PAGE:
Students got to take a closer look at the effects of substance abuse on Tuesday, December 1. Dr. Emek Ergun’s Feminist Practices class held a campus-wide event to inform students about the consequences of substance abuse and provide resources to those in need.
A group of approximately 40 students filed into the Mabel Brown Room to watch a documentary called “A Hungry Heart.” The film depicted a number of addicts and their processes of becoming clean. According to the film’s website, Hungry Heart provides an intimate look at the often hidden world of prescription drug addiction through the world of Vermont Pediatrician Fred Holmes, who works with patients struggling with this disease. In the documentary, Dr. Holmes prescribes suboxone, a drug designed to treat opiate addiction, to his patients wrestling the addiction of prescription drugs. Throughout the film, viewers get an inside look at real-life addicts and their journeys to becoming clean.
Keene State College sophomore JP Colasacco is a member of the Feminist Practices class and helped put on the event.
“The entire class had to work together to plan a campus-wide project that would benefit our students and enrich them with knowledge of alcoholism, substance abuse and how it’s important to learn about the steps for recovery,” Colasacco said.
He said he was very satisfied with the turn out because he thought a lot of students enjoyed the movie.
Sophomore Carli Cioppa was also involved in the event. “We chose to show the film Hungry Heart because we thought it was prevalent towards a college campus. It focuses on alcohol and substance abuse which is a large problem for a lot of students on college campuses,” she said.
Colasacco also agreed that the movie was prevalent to college students. “It had great resources that could help students out for their studies or personal issues that they or someone they know might have.”
Representatives of KSC’s counseling center, MVCP Crisis and Prevention Center and KSC’s Diversity and Multicultural Office attended the event to promote a healthy lifestyle and provide resources to those in need. “Some students don’t have anyone to talk to about these issues,” Cioppa said. She said it was important to have different organizations present during the event. “Representatives of these organizations have experience with recovery and counseling for those who are suffering from alcohol/substance abuse,” she said.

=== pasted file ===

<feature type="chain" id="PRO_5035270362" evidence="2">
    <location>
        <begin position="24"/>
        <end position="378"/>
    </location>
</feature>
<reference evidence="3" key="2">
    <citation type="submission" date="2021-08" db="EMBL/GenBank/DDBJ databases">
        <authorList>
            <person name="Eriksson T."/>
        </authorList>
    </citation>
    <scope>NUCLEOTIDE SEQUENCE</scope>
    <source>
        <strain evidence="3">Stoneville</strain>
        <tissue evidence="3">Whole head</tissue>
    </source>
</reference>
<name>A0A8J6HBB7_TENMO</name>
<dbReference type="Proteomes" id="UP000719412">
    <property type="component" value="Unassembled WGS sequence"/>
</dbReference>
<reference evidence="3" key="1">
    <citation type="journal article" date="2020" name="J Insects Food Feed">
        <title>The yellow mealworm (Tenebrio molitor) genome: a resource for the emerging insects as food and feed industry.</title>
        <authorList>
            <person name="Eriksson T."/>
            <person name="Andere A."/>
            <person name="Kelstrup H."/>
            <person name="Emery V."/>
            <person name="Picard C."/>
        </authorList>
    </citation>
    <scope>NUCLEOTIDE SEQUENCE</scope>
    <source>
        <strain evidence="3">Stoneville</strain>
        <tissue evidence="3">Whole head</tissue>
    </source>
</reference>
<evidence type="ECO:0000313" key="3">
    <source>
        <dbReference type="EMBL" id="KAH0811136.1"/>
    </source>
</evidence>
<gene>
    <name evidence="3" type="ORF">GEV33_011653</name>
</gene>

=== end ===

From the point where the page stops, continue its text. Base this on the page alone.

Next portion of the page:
Michelle Morrow is the coordinator of AOD Prevention, Treatment and Education services at the counseling center. Morrow said she was at the event to promote information regarding addiction, drug and alcohol abuse, and to make sure students are aware of the services available at the counseling center. “I think events like this are incredibly important because it raises awareness and hopefully increases discussion of the issue of addiction,” she said. Morrow said she was thrilled to be a part of the event and was glad the event was created by KSC students. Dr. Emek Ergun teaches the Feminist Practices class that held the event and said she was very happy with the turnout at the event. “We were competing with a few other events that night, but I’m so proud of my class,” Ergun said.
“Our class is studying how to make social change,” she said. She said she is open to the idea of community members attending such events on campus. “This campus is a crucial part of our community and we want people of the community to see that [KSC] cares about them,” she said.
Ergun said she hopes the event creates discussion on campus. “If we don’t acknowledge that there is a [substance abuse] issue, we can’t do anything about it,” she said. She said she encourages students to reach out if they are struggling with substance abuse or alcoholism issues.
As for the result of the event, Colasacco said he was happy to pass on the knowledge he has obtained in class to fellow KSC students. “Getting the word out and teaching these harsh topics is important because it lets people know that it’s okay to talk about harder topics of this sort and that there are resources to help,” he said.
Morrow said she believes that the stigma around addiction can have a tremendous impact that may delay or prevent somebody from reaching out for help. “My biggest piece of advice for anyone who is struggling or questioning their use of substance abuse is to access support,” she said. She said she believes it can be difficult to reach out, but believes that is the only way to really make a change.
“It’s important to realize that change may take some time, and while you are trying to help somebody else you want to make sure you are taking care of yourself as well,” Morrow said.
“We put this event on in hopes to help at least one person, so if they can help a friend from it then we achieved exactly what we wanted to,” Cioppa said.
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